Relay 1 would then be wired so that it was energised by the handlebar lighting control switch (as it is a Mk III), or even directly from the ignition switch, and the standard switch wires are perfectly adequate for that.

Then you have (at least?) two options, either individual relays can be used for each beam circuit (powered by relay 1), each relay would be switched by one of the high/low standard gauge switch wires, or a single 5 pin change-over relay could be used (also powered by relay 1) as that would only need one standard gauge wire from the (preferably) high beam side of the dip switch as: power off = dip beam (relay terminal 87a connection), power on = main beam (rel. T 87 con.).
The good thing about using a change over relay (apart from it being simpler) is that if the power from the main beam switch to the relay should fail at night for some reason then the relay defaults to dip beam immediately.
If the switch power fails with the two relay option then the beam goes out until you flick the dip switch over, and if the failure is in the switch feed wire then that will still leave you in the dark just as if no relays were fitted!

Don't forget to upgrade the headlamp earth wire as well. (All power wires between battery and both bulb connections and earths I think need to be at least 28/0.30 = 17.5 A standard gauge cable, or thinwall 28/0.30 = 25 A) As the electric starter is used then do not fit any additional earth wires to the battery, only connect the heavy starter earth wire to the Pos. battery teminal, do not connect any other earth wires.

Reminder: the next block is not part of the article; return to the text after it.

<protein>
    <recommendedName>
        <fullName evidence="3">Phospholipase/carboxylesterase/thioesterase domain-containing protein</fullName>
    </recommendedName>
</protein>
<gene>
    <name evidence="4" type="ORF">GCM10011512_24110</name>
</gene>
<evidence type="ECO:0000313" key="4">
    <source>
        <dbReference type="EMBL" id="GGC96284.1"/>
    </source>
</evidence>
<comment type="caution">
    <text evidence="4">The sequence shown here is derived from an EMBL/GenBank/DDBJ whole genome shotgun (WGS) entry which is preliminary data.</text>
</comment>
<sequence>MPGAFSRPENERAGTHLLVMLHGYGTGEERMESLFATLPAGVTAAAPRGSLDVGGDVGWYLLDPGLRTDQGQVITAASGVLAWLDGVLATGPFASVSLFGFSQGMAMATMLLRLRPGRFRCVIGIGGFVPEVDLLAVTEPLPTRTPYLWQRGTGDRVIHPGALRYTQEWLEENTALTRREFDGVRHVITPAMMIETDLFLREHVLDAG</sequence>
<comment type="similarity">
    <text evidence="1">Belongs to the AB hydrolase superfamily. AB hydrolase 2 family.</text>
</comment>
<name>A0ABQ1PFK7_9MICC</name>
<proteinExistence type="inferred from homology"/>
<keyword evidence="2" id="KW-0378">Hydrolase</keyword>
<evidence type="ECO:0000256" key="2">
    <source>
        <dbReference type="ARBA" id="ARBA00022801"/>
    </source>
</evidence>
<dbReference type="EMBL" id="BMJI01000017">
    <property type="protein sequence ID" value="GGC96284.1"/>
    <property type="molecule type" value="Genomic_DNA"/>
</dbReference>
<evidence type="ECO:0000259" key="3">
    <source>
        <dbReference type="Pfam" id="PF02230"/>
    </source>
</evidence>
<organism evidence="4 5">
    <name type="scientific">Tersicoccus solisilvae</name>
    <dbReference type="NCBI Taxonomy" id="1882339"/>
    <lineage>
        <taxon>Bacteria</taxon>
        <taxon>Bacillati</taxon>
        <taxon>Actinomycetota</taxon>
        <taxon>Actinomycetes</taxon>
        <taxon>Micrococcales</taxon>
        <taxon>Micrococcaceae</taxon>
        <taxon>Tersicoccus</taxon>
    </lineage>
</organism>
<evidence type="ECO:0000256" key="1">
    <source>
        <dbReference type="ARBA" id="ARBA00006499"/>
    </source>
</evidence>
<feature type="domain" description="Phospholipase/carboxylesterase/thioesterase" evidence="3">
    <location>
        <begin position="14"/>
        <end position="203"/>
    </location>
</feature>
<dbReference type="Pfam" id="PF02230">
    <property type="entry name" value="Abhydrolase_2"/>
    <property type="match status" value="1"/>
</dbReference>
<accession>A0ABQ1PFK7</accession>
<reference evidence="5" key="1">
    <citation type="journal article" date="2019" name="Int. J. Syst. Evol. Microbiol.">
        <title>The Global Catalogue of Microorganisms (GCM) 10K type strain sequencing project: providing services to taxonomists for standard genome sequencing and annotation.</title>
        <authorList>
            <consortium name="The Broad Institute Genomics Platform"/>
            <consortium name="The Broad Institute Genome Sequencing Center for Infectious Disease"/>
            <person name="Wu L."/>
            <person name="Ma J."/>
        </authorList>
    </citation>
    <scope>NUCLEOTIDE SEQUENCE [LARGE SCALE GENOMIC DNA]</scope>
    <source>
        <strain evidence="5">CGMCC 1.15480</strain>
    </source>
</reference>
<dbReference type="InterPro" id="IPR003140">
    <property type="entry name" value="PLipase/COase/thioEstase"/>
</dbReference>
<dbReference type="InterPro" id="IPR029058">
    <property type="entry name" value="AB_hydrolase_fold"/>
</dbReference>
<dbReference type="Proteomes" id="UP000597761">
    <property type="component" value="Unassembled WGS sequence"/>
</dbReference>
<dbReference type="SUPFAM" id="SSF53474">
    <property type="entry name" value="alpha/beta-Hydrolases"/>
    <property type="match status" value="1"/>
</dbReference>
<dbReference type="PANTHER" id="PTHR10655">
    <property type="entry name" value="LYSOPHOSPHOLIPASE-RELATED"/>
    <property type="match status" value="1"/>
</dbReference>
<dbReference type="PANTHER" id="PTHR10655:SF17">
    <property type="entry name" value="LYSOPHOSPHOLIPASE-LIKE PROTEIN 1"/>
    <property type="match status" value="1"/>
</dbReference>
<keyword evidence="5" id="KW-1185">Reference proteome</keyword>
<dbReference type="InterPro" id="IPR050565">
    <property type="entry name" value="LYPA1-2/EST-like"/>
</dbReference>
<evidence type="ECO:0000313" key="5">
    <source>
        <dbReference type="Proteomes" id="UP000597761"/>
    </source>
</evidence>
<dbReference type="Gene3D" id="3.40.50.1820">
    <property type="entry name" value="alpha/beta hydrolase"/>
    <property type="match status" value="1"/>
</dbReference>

Others here could have different opinions about how best to do this?
If so then let's hear them please?
Hi Millard
I have to agree with everything L.A.B. says, I’ve purchased a suitable double pole relay from Maplins this afternoon and during the course of the week I’ll make a test rig up in the garage to make sure the circuit I have in mind works ok.
Bear in mind though that to use this illegal high wattage bulb will involve some quite considerable alterations to the wiring including running a much heavier power supply lead direct from the battery to the relay and as L.A.B. says the relay must be wired “fail safe” so if the field coil supply to the relay fails the headlight will automatically drop onto dip beam and because of this a single pole relay really won’t do the job safely in my humble opinion.
I know it’s hard to understand but if you double the wattage you almost double the heat produced, if you go into Homebase or B&Q and look at the lamp shades you’ll see that most have maximum recommended bulb wattage, and if you exceed that you run the risk of scorching or setting fire to the lamp shade.
My own bike is fitted with the standard H4 quartz halogen bulb which I find more than adequate for night time use, if your bike was originally fitted with a tungsten bulb headlight It might pay you to consider the quad optic headlight unit that Norvil sells; (part no 050100rh) as far as I know it’s a straight swap for your existing light unit and at just over thirty three quid it would be a lot less hassle than having to hack your wiring about.
I fitted some quad optics to a car I restored many years ago and they gave really excellent results.
I hope this help you a bit
Regards Mike
think it would be MUCH easier to just use a 60/55w Xenon.
I can't be arsed friggin about wi the wiring that much for the occasional night time ride.
I did the conversion so I could use QH type bulbs and then saw the 100/80 Xenons on ebay and thought they'd be a good idea without realising the consequences.
The QH conversion still holds good so I'll swap to a lower wattage bulb instead.
Very much appreciate your advice guys.